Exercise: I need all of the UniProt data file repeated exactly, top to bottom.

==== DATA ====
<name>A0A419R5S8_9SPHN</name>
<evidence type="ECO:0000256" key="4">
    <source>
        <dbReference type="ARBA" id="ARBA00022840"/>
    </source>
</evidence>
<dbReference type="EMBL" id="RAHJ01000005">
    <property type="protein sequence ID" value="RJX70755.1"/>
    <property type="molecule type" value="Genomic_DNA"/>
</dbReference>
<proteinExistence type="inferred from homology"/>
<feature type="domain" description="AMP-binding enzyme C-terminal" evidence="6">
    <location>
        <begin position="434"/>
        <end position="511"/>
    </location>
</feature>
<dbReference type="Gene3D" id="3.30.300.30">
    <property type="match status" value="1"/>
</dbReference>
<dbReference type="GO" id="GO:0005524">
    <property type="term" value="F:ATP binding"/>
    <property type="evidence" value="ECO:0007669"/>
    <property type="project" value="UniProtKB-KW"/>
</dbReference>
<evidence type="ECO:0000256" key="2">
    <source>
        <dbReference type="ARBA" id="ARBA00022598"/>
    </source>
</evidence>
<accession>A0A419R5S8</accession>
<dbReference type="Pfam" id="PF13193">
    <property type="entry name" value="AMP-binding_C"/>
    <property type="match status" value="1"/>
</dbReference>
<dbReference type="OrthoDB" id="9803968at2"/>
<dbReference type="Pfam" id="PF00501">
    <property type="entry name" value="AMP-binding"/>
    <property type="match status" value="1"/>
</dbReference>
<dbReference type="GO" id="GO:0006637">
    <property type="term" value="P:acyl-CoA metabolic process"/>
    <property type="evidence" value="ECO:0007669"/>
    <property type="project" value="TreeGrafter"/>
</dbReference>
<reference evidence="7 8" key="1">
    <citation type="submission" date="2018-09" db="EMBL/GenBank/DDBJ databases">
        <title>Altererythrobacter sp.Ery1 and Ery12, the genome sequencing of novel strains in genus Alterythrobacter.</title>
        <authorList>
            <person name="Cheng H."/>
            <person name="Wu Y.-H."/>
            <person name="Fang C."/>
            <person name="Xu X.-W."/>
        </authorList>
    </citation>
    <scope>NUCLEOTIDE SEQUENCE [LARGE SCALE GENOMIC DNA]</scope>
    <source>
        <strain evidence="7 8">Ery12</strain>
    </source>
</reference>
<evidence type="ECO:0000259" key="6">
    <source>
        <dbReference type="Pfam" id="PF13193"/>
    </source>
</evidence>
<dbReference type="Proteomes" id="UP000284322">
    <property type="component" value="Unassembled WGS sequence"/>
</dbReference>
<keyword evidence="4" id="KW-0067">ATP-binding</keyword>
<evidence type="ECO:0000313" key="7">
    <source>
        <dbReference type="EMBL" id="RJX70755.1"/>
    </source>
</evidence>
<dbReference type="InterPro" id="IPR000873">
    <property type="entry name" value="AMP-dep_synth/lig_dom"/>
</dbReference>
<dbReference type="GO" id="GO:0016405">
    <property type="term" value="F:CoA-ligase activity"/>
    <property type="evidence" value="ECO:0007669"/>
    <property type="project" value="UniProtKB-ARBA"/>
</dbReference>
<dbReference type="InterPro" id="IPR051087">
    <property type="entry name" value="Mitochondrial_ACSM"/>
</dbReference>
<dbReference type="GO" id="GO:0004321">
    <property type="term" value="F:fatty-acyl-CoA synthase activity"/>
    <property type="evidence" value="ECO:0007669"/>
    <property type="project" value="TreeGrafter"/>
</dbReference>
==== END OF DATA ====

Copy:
<name>A0A419R5S8_9SPHN</name>
<evidence type="ECO:0000256" key="4">
    <source>
        <dbReference type="ARBA" id="ARBA00022840"/>
    </source>
</evidence>
<dbReference type="EMBL" id="RAHJ01000005">
    <property type="protein sequence ID" value="RJX70755.1"/>
    <property type="molecule type" value="Genomic_DNA"/>
</dbReference>
<proteinExistence type="inferred from homology"/>
<feature type="domain" description="AMP-binding enzyme C-terminal" evidence="6">
    <location>
        <begin position="434"/>
        <end position="511"/>
    </location>
</feature>
<dbReference type="Gene3D" id="3.30.300.30">
    <property type="match status" value="1"/>
</dbReference>
<dbReference type="GO" id="GO:0005524">
    <property type="term" value="F:ATP binding"/>
    <property type="evidence" value="ECO:0007669"/>
    <property type="project" value="UniProtKB-KW"/>
</dbReference>
<evidence type="ECO:0000256" key="2">
    <source>
        <dbReference type="ARBA" id="ARBA00022598"/>
    </source>
</evidence>
<accession>A0A419R5S8</accession>
<dbReference type="Pfam" id="PF13193">
    <property type="entry name" value="AMP-binding_C"/>
    <property type="match status" value="1"/>
</dbReference>
<dbReference type="OrthoDB" id="9803968at2"/>
<dbReference type="Pfam" id="PF00501">
    <property type="entry name" value="AMP-binding"/>
    <property type="match status" value="1"/>
</dbReference>
<dbReference type="GO" id="GO:0006637">
    <property type="term" value="P:acyl-CoA metabolic process"/>
    <property type="evidence" value="ECO:0007669"/>
    <property type="project" value="TreeGrafter"/>
</dbReference>
<reference evidence="7 8" key="1">
    <citation type="submission" date="2018-09" db="EMBL/GenBank/DDBJ databases">
        <title>Altererythrobacter sp.Ery1 and Ery12, the genome sequencing of novel strains in genus Alterythrobacter.</title>
        <authorList>
            <person name="Cheng H."/>
            <person name="Wu Y.-H."/>
            <person name="Fang C."/>
            <person name="Xu X.-W."/>
        </authorList>
    </citation>
    <scope>NUCLEOTIDE SEQUENCE [LARGE SCALE GENOMIC DNA]</scope>
    <source>
        <strain evidence="7 8">Ery12</strain>
    </source>
</reference>
<evidence type="ECO:0000259" key="6">
    <source>
        <dbReference type="Pfam" id="PF13193"/>
    </source>
</evidence>
<dbReference type="Proteomes" id="UP000284322">
    <property type="component" value="Unassembled WGS sequence"/>
</dbReference>
<keyword evidence="4" id="KW-0067">ATP-binding</keyword>
<evidence type="ECO:0000313" key="7">
    <source>
        <dbReference type="EMBL" id="RJX70755.1"/>
    </source>
</evidence>
<dbReference type="InterPro" id="IPR000873">
    <property type="entry name" value="AMP-dep_synth/lig_dom"/>
</dbReference>
<dbReference type="GO" id="GO:0016405">
    <property type="term" value="F:CoA-ligase activity"/>
    <property type="evidence" value="ECO:0007669"/>
    <property type="project" value="UniProtKB-ARBA"/>
</dbReference>
<dbReference type="InterPro" id="IPR051087">
    <property type="entry name" value="Mitochondrial_ACSM"/>
</dbReference>
<dbReference type="GO" id="GO:0004321">
    <property type="term" value="F:fatty-acyl-CoA synthase activity"/>
    <property type="evidence" value="ECO:0007669"/>
    <property type="project" value="TreeGrafter"/>
</dbReference>